by Linda Beale
A Year and Counting: re-regulation of Wall Street
On Monday night, I participated in a symposium on the Financial Crisis: One Year Later, sponsored by the Center for the Study of Citizenship and others. With me were Larry Ingrassia, Business Editor of the New York Times, and Chip Dickson, CFO of W2Freedom, a private equity fund that purchases community banks. We talked about the causes and potential solutions to the financial crisis and the Great Recession that it had spawned. Much of our focus was on the way financial institutions had grown “too big to fail”, creating a “casino mentality” that assumed that the government would come to the rescue if needed, thus socializing losses while privatizing gains.
The whole point of society is to moderate and channel wild animal impulses into productive forms. In keeping with that purpose, we as a civilization once saw fit to impose on high finance a series of regulatory restrictions and frameworks for oversight so as to moderate and channel the risk-taking behaviors of financiers.
Then we as a civilization saw fit to remove those restrictions and oversight. The result was as foregone, and as predictable, as if we were stalling an aircraft and letting gravity take over.
I kicked off the discussion session of the symposium with the following question:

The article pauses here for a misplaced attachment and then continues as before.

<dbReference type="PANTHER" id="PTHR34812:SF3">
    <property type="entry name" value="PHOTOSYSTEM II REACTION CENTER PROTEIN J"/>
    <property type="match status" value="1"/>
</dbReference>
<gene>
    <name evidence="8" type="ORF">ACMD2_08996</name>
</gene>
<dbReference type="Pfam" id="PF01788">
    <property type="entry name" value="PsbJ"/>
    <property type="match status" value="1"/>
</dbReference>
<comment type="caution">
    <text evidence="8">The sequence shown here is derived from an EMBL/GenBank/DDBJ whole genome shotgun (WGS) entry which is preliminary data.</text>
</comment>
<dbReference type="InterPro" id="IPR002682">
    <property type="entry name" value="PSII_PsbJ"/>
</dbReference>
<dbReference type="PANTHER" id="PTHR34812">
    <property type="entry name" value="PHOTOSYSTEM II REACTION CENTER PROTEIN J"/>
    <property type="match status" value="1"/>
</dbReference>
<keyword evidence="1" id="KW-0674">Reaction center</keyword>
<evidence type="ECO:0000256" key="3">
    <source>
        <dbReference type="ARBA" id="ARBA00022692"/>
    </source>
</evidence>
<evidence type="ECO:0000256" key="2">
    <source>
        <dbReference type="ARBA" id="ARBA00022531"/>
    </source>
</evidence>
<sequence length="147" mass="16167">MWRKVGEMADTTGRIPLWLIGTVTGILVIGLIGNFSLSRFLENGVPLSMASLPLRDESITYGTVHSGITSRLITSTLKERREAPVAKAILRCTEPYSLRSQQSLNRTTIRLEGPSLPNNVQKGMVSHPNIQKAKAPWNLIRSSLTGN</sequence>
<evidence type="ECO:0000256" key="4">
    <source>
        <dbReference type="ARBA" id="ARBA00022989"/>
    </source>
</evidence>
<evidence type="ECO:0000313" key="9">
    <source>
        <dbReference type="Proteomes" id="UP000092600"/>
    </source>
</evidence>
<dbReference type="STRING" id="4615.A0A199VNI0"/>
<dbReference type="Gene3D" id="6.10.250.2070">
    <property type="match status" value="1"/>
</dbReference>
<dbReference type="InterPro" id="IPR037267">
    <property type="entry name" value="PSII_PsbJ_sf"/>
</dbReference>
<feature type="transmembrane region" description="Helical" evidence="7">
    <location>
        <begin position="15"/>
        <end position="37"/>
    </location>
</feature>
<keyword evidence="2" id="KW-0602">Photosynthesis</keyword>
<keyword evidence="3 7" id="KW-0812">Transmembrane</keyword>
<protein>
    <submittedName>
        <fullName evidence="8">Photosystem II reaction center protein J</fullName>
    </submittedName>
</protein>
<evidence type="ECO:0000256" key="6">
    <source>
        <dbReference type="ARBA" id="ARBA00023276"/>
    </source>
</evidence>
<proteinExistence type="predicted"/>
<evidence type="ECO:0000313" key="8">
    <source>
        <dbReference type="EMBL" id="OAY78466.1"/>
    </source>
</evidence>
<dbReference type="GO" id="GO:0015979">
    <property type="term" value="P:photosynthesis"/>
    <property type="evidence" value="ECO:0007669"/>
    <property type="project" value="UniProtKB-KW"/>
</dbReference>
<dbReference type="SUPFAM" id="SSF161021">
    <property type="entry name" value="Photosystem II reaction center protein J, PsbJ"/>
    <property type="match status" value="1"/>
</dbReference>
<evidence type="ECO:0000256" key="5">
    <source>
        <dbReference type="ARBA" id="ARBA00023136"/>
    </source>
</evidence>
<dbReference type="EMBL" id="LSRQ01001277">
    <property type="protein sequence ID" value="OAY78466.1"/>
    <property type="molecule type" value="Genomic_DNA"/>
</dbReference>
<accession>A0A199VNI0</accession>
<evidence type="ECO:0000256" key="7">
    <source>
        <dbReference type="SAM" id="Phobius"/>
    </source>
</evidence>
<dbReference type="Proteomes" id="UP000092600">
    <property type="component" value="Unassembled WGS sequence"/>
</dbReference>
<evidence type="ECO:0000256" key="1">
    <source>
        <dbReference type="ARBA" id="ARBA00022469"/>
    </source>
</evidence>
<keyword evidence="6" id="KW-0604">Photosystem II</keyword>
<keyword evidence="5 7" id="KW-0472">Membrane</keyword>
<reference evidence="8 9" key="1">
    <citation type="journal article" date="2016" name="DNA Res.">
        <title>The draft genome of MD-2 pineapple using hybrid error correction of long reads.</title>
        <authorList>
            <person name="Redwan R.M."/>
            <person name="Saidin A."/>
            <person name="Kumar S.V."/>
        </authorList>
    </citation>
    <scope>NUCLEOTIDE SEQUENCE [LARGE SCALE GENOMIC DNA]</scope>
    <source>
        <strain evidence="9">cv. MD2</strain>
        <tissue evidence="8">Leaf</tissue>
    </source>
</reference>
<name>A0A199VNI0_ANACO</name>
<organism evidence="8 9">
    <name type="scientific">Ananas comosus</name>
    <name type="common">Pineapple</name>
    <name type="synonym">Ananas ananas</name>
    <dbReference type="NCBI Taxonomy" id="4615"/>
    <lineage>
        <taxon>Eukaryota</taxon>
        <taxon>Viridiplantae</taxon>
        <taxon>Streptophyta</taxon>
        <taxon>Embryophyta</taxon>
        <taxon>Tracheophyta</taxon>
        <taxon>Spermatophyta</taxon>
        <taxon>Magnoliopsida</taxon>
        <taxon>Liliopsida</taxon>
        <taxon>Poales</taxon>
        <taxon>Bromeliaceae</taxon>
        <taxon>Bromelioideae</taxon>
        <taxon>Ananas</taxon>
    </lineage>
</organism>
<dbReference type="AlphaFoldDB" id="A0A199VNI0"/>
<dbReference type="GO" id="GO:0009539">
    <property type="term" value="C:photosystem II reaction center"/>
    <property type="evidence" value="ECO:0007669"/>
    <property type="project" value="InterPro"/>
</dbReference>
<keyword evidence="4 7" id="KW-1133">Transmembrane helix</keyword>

It’s been a year now since we were hit with a financial system tsunami, and recognized that we had let banks get “too big to fail” and speculation in derivatives explode. Yet here we are, one year later—we’ve actually encouraged banks to grow larger; we have not yet enacted any regulation of derivatives; we have not yet enacted any tighter regulation of hedge funds and private equity funds or the “shadow banking” system generally, we have not yet formed a consumer financial protection agency—in fact, we’ve done essentially nothing to change the conditions that apply. What does this mean, in terms of the stability of the financial system?
I’m not sure that there is a satisfactory answer to that question. Because it suggests that our political processes are now so beholden to the corrupting influence of the financial behemoths that we will not be able to find the will to rein them in. See, e.g., Robert Reich, so much happening in D.C., so little to show for it, Salon.com (Oct. 9, 2009) (lamenting the fact that “Congress is overwhelmed with corporate and Wall Street lobbyists”).
(cross posted from ataxingmatter 10/09/2009)
Update: Barney Frank and the SEC on derivatives, Naked Capitalism